Cons: Smallest amount of free space, not automatically integrated with Google, Apple, or Microsoft

Best for: People who own a mixture of devices, such as an iPhone, Windows PC, and Kindle Fire.

Google Drive

Google DriveFormerly known as Google Docs, Google Drive is available with any Google or Gmail account. Included with Android phones, whose software is made by Google.

Pricing: 15GB free…100GB $2/mo…1TB $10/mo (Free space is shared with Gmail and Google+ storage)

Pros: Most free storage, familiar design to users of Gmail’s website/apps

Cons: Stores and shares files, but not many other features

Best for: Android phone users or people who use Google products heavily

OneDrive (Microsoft)

OneDriveFormerly SkyDrive, Microsoft has revamped their cloud storage service and OneDrive is a big part of their focus with the newer Windows operating systems.

Pricing: 15GB free…100GB $2/mo…200GB $4/mo

Pros: Works extremely well with Microsoft Office, generous free storage

Cons: File sharing not as simple as others

Best for: Microsoft Office users or those with newer Windows computers/tablets

iCloud Drive (Apple)

iCloud DriveFormerly called just iCloud, Apple’s revamped storage service was updated this fall. iCloud Drive is notable for features tied in with Apple devices, such as backing up the entire device and locating the device if you lose it.

Pricing: 5GB free…20GB $1/mo…200GB $4/mo…500GB $10/mo…1TB $20/mo

Pros: Coordinates data and settings between multiple Apple devices, new family sharing helpful for family accounts

Cons: Less free storage, no Android app

Best for: Those with multiple Apple devices


As you can see, pricing is very competitive between the providers. I expect storage allowances to continue to rise in the coming years, making it even more feasible to store almost everything on your computer in the cloud.

To me, the biggest difference among the services is the integration with other software/hardware made by the companies.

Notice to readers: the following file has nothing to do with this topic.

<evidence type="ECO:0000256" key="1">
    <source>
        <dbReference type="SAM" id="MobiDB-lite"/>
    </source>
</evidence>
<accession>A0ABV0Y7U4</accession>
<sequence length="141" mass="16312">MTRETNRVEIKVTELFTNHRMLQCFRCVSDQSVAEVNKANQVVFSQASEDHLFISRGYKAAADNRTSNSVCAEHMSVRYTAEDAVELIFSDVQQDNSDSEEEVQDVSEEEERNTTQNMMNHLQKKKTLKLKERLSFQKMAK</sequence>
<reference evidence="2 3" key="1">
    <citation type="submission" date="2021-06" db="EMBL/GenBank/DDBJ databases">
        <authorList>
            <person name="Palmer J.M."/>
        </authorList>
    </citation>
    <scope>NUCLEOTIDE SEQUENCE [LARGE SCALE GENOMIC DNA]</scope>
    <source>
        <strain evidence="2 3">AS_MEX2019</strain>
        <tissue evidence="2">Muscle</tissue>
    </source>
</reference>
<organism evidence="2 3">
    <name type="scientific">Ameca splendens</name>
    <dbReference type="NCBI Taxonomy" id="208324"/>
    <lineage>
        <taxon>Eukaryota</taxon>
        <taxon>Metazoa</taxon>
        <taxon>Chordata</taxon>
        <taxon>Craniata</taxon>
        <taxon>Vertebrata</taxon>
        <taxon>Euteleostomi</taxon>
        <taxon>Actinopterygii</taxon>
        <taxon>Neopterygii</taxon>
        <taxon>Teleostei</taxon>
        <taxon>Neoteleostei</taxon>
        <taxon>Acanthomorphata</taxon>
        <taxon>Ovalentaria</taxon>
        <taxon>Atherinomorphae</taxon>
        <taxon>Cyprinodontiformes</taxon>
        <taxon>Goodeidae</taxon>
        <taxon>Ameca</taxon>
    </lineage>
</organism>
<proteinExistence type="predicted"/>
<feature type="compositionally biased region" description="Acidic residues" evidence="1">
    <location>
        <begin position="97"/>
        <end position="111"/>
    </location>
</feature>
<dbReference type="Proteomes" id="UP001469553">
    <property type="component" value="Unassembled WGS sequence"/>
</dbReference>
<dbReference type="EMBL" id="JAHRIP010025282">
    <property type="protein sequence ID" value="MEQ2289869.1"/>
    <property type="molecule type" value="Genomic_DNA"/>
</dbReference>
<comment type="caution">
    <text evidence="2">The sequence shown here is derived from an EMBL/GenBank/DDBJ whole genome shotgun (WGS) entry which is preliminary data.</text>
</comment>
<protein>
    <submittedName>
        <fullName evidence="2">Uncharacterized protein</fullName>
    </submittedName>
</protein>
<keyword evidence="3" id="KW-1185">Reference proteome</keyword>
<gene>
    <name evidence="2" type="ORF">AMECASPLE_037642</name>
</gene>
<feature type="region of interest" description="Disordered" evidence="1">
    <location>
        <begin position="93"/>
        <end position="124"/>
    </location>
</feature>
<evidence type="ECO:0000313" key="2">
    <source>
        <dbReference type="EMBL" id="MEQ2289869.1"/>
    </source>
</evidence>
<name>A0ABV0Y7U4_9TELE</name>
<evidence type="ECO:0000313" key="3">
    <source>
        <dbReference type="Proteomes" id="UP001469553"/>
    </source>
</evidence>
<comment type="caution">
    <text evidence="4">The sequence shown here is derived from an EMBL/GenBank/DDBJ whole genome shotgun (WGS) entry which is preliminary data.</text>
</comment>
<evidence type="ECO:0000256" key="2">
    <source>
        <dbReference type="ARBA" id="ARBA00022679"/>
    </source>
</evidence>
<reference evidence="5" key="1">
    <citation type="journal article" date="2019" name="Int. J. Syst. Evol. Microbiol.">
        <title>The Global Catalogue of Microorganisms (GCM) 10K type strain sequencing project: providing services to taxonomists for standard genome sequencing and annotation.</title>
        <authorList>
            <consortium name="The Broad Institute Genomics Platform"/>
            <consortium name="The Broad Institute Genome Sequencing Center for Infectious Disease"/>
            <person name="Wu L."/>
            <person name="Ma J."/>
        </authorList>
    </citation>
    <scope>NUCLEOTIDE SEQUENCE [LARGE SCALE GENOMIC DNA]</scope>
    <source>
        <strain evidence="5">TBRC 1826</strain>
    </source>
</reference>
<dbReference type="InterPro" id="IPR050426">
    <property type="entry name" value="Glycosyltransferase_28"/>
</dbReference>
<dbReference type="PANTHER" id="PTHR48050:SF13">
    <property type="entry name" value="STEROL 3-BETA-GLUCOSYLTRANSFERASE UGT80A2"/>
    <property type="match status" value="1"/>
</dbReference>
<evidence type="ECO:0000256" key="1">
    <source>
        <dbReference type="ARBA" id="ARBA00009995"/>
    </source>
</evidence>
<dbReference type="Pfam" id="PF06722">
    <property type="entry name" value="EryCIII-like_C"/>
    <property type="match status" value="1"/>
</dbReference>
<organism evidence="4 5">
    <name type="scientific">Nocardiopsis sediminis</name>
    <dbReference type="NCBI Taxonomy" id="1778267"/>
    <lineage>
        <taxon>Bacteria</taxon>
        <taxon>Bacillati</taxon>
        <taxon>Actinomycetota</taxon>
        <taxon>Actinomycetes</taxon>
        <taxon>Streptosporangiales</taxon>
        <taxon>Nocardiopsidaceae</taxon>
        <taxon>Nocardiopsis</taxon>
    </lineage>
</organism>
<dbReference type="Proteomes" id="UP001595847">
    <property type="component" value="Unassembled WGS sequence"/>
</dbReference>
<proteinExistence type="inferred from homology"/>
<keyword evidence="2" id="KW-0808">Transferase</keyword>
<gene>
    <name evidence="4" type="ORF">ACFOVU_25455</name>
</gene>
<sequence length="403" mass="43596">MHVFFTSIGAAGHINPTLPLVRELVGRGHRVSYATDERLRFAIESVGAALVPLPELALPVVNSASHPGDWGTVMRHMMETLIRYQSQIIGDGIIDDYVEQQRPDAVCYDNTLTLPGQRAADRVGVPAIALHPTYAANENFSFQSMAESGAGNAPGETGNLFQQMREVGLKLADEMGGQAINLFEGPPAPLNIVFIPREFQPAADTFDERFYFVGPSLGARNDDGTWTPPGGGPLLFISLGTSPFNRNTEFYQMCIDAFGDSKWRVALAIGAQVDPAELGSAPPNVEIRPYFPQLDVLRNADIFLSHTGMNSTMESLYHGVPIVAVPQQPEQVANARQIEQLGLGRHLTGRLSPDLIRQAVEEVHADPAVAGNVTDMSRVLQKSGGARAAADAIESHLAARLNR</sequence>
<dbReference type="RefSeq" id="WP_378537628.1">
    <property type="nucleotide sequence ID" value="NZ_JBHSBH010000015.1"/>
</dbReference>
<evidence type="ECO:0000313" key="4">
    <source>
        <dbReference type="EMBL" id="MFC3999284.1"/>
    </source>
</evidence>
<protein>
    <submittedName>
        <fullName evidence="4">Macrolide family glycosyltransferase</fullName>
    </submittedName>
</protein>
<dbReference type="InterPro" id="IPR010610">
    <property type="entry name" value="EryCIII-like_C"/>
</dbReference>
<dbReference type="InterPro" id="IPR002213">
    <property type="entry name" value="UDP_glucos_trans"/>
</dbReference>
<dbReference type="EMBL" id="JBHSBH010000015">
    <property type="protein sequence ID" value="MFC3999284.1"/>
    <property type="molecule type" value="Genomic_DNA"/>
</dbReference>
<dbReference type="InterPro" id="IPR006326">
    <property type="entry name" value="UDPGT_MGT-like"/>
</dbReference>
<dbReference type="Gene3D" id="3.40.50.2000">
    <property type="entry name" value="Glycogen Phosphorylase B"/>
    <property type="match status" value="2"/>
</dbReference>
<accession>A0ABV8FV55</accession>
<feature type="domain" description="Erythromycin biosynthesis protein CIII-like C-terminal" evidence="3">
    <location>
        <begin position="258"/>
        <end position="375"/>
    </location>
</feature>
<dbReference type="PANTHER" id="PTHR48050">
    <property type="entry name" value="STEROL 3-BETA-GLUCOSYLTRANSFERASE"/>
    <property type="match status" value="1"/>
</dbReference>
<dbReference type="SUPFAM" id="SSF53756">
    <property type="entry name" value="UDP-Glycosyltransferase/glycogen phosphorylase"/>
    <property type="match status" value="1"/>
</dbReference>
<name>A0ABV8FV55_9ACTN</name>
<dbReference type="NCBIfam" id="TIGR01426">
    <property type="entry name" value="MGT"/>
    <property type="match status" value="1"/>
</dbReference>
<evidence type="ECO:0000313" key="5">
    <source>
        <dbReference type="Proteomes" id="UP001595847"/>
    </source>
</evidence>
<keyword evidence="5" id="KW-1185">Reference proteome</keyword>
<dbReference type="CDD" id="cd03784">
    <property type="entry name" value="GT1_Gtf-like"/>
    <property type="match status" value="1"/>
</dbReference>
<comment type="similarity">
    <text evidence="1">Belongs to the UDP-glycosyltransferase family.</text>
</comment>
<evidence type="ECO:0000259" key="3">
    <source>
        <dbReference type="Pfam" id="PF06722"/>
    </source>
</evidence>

Dropbox only does cloud storage, and is a good option for those with a variety of device types. Outside of those rare cases, I think it’s at a disadvantage because it’s not tied in with one of the other major companies.

For those who use Google or Apple products heavily, I think Google Drive or iCloud Drive will work really well. I use Apple products heavily and love the features of iCloud, and I’m sure the same is true for Google/Android fans.

OneDrive (the only one of these I haven’t personally used) seems like a great fit for those who use Microsoft Office often, or have a newer Windows PC or tablet. If you use the newer versions of Windows or Microsoft Office, I’d recommend giving OneDrive a try. It’s not as well known, but I see it as a great option for many people.


Which of these do you use, and what’s been your experience? Do you have a favorite I haven’t mentioned? Join the conversation below! I’d love to hear from you. 


1 – Amazon also has a cloud storage service. Although I haven’t included it in this comparison, if you use Amazon frequently or own their devices (such as Kindles), consider checking out what they offer here.

What’s wrong with Windows XP?

Living dangerously can be exciting! That’s why some people love skydiving or rock-climbing. On the other hand, using Windows XP is dangerous, but not exciting. If you use a computer with Windows XP (or have a friend who does), this quick post is really important for you! (If you’re not sure, Microsoft’s website will tell you right away.)

Microsoft has ended support for Windows XP[1]. It’s a 12-year-old operating system, and this is a normal thing Microsoft does as it continues to introduce new versions of Windows. But it’s a big, big, BIG deal for people still using XP.

OS market share
Operating system market share as of June 2014 (Photo courtesy of

Why is this a big deal? First of all, check out the chart to the right. 1 out of 4 computers still runs Windows XP (the green wedge of the pie). That’s a lot of people affected by this end-of-support date! So if you’re still a Windows XP user, you’re not alone.

So what makes Windows XP dangerous? Well, Microsoft (and Apple) regularly offer free updates for their operating systems that users can download or install. These updates are primarily help protect your computer from newly-discovered hacks, viruses, and other bad stuff out there. Microsoft will no longer be providing these security updates for Windows XP!

In other words, Windows XP computers will become prime targets for hackers, because there are so many computers still running it and the hackers know Microsoft will no longer fix vulnerabilities that are found. Microsoft patched about 100 XP vulnerabilities last year alone[2]. This year they will patch ZERO (again, this isn’t a mistake by Microsoft; it’s normal procedure).

So what should you do? Well you have two options:

Option 1: Install Windows 8 on your current computer. I DON’T RECOMMEND THIS, mainly because if you have Windows XP, your computer likely doesn’t have the power to handle the new operating system well, if at all. (It will also cost $119 or $199, depending on the version.)

Option 2: Buy a new computer. Look, I hate telling you to go spend money. But Windows XP isn’t safe to use anymore! My recommendation is to buy a new computer with a newer operating system included. Feel free to check out this great laptop buying guide from Walt Mossberg or my post last week on Macs vs. PCs.